For the better part of a decade, Ulises
Solis, 34-2-3 (21), has been a lynch pin of the light flyweight division, twice
holding the IBF 108-pound crown. He first won it back in early 2006 against
Will Grigsby at Madison Square Garden in New York and went on to make eight
successful defences, beating the likes of Eric Ortiz (TKO 9), Jose Antonio
Aguirre (TKO 9) and Rodel Mayol (TKO8) before being surprisingly unseated by a
rejuvenated Brian Viloria in the spring of 2009. Not perturbed, the native of
Guadalajara, Mexico knew he had another title run in him; though it took two
years, he finally regained his championship. However, the 30-year-old had to
endure two taxing trips to Argentina to achieve this, first drawing with Luis
Lazarte (a fight many believed he won) before returning to beat Lazarte via split
decision (again a fight many believed he won comfortably). Winning a title on
the road is not an easy feat and it looked like “Archie” would settle into
another long title reign only to be involved in an altercation reportedly with
Saul Alvarez last October that left him with a broken jaw. That’s one fight
that won’t be settled inside the ring; instead it’s now in the hands of the
lawyers. Thankfully, Solis is now fully healed and ready for action
and though a 23 June fight was aborted, a return is imminent.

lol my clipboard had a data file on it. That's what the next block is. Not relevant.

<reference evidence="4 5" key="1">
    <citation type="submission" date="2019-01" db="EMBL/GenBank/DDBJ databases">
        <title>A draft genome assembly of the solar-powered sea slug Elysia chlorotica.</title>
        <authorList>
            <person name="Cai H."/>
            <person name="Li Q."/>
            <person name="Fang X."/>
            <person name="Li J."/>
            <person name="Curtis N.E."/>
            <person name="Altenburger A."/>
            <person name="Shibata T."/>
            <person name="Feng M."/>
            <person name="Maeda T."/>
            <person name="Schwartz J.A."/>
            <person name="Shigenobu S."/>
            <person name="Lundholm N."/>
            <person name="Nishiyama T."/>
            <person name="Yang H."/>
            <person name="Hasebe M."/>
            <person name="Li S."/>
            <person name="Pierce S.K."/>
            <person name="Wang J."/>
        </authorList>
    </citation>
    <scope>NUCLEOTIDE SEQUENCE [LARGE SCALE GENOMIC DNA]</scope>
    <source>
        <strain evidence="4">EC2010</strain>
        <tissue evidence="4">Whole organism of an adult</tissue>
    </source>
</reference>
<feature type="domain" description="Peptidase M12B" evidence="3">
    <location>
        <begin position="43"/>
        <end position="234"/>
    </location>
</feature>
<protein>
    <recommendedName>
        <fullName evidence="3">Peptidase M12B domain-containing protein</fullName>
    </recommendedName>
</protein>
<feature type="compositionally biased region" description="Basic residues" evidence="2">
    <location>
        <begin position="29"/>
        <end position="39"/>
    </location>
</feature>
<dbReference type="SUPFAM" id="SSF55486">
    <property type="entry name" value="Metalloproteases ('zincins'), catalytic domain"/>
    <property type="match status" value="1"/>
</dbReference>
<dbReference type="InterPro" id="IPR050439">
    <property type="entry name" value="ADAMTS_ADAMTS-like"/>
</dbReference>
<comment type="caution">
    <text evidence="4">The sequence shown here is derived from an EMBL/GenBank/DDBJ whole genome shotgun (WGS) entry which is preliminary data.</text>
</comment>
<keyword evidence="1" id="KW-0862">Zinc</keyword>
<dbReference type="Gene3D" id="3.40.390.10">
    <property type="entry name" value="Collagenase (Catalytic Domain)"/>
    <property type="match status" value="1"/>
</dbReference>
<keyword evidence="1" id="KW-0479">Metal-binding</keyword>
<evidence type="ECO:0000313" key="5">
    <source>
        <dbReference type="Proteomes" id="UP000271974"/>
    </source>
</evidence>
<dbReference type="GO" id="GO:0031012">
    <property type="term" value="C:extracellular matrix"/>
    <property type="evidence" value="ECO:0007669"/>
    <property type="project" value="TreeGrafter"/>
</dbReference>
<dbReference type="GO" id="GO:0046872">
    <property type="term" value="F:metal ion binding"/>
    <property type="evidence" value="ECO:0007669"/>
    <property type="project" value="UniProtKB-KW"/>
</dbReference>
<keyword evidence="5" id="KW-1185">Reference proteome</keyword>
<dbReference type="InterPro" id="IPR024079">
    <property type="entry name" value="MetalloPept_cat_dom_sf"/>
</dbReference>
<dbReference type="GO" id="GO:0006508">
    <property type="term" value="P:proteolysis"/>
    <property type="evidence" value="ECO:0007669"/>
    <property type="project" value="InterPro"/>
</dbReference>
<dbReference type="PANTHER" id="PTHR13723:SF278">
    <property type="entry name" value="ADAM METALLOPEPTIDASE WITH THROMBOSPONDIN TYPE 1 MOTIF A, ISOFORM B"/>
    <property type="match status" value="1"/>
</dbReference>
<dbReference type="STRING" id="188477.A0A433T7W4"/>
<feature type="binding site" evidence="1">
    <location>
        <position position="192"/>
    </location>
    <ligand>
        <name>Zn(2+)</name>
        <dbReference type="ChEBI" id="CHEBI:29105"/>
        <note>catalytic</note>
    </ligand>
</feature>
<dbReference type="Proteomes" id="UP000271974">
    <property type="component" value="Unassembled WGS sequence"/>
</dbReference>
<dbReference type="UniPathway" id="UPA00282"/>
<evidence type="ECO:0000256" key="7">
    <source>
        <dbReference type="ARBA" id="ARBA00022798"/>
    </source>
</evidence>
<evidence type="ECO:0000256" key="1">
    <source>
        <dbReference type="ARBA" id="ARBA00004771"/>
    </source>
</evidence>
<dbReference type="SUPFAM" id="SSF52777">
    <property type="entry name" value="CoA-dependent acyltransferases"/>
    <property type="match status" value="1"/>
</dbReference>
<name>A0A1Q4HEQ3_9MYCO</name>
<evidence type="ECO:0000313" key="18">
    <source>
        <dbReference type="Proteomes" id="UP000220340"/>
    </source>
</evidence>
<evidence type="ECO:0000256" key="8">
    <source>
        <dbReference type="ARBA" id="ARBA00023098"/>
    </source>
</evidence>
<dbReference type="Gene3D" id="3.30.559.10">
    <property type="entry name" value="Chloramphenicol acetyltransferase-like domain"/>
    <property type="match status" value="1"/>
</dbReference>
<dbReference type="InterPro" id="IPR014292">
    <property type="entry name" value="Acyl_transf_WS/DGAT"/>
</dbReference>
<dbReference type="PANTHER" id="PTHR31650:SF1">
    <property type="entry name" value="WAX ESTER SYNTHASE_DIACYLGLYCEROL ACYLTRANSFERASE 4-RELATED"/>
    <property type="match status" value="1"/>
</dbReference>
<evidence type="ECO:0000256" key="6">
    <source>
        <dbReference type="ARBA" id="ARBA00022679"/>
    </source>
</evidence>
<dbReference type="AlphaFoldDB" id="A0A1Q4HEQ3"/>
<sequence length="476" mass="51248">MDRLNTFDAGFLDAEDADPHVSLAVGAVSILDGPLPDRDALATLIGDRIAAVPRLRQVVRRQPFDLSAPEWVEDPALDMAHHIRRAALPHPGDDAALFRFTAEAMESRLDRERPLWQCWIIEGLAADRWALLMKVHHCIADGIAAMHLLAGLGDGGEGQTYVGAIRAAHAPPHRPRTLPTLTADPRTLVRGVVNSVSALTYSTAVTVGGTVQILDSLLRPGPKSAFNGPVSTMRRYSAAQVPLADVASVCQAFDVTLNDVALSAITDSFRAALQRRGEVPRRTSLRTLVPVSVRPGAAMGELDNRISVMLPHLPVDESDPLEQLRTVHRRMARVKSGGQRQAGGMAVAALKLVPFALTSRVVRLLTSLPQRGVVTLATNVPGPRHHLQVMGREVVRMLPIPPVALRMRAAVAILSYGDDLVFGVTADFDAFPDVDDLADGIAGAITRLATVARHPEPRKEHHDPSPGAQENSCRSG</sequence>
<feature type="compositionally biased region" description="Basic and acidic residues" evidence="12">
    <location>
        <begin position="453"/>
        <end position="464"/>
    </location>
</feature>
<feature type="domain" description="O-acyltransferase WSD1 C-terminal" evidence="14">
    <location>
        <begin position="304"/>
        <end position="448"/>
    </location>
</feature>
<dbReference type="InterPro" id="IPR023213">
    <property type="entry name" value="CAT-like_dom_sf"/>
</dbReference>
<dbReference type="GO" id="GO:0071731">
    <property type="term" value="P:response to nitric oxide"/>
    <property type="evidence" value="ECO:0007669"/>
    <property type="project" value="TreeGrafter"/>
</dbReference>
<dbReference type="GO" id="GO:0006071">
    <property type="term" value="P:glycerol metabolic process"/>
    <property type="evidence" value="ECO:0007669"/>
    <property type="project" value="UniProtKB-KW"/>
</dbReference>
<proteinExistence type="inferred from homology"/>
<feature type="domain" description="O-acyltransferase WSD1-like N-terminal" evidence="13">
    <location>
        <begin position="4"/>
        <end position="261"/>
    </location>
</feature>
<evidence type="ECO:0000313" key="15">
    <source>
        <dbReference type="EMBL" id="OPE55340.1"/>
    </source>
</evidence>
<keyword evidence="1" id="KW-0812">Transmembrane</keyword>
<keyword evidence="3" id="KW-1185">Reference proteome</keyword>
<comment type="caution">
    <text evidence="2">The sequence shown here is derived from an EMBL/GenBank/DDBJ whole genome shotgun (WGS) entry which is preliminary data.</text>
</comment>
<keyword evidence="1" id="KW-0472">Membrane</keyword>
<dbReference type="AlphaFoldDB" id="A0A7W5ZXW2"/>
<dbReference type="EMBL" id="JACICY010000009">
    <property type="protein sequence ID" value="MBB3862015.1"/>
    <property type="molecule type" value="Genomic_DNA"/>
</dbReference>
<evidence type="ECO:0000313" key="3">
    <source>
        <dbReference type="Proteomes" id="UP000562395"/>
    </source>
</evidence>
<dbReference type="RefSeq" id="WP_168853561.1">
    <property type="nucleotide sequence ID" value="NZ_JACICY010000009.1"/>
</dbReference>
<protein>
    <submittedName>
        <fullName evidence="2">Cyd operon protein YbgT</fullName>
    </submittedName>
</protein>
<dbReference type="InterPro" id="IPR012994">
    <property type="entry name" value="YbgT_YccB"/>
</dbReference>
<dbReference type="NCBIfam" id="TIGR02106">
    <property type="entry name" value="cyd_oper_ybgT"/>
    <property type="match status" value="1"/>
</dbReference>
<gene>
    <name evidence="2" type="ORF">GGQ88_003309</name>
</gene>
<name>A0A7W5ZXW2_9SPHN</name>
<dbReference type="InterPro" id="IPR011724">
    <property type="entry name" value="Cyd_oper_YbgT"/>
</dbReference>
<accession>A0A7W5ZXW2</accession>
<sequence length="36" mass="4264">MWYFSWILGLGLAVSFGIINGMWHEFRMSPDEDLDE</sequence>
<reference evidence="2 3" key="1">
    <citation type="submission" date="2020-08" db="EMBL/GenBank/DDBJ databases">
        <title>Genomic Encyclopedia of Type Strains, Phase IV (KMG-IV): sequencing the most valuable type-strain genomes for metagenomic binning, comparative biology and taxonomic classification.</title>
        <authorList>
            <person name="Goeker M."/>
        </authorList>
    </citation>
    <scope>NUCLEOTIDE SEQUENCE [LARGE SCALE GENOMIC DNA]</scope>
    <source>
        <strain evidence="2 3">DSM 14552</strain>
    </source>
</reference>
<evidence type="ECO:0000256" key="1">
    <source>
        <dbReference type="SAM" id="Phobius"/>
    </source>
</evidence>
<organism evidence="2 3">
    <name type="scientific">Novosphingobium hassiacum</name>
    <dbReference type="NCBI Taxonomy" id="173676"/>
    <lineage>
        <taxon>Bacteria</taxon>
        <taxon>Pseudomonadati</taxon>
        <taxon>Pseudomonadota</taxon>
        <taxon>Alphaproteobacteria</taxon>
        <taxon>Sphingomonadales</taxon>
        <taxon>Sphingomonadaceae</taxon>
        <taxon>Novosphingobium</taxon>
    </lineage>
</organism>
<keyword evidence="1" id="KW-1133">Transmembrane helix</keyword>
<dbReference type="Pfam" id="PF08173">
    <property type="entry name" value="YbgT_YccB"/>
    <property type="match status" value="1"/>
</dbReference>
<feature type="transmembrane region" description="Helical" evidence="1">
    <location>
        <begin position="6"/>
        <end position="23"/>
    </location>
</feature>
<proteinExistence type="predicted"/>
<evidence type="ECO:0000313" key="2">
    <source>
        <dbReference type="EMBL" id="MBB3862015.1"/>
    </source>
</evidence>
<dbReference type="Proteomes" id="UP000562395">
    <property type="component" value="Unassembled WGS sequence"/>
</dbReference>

Anson Wainwright - You return to action on 23 June in
Hermosillo, Mexico. Who will you be facing and what are your thoughts on this
Ulises Solis - Don’t know nothing about my next opponent;
I thing that this is a second chance that boxing and life gave me. I been
through a lot personally and professionally.
AW - You’ve been out of action since last
August because of an incident involving Saul “Canelo” Alvarez. Can you tell us
about what happened? Your jaw was broken in the incident. How has that healed
up? Did you get any other injuries?
US - That was a total cowardly act from Alvarez just after I
ended my morning running. He alleges something regarding his ex-girlfriend- which
is the mother of his daughter- a person that I not even know. That’s
why he attacks me.
AW - You first won the IBF crown in 2006,
defending it eight times before losing it to Brian Viloria in the Philippines.
Could you tell us about your first reign as champion and what happened when you
US - That was a reign full of good things. Everybody
must know that in those times, I fought with the best opponents but many
people do not recognize that and, well, in Viloria’s fight, we made some mistakes.
We flew to the Philippines just four days before the fight. That’s little
time to get to another country because it's 13 hours difference from Mexico’s,
so I did not sleep well and I did not eat well also. I just wasn’t at 100%.
AW - You regained the title two years after
losing it to Viloria when you beat Luis Lazarte in the rematch, having drawn
with him the first time. Could you tell us what your experience was like fighting
Lazarte? Of course since then, Johnriel Casimero has fought him and was
involved in a riot.
US - It was something similar because we were about
to get hit by the Argentinean fans, who everyone can see don’t accept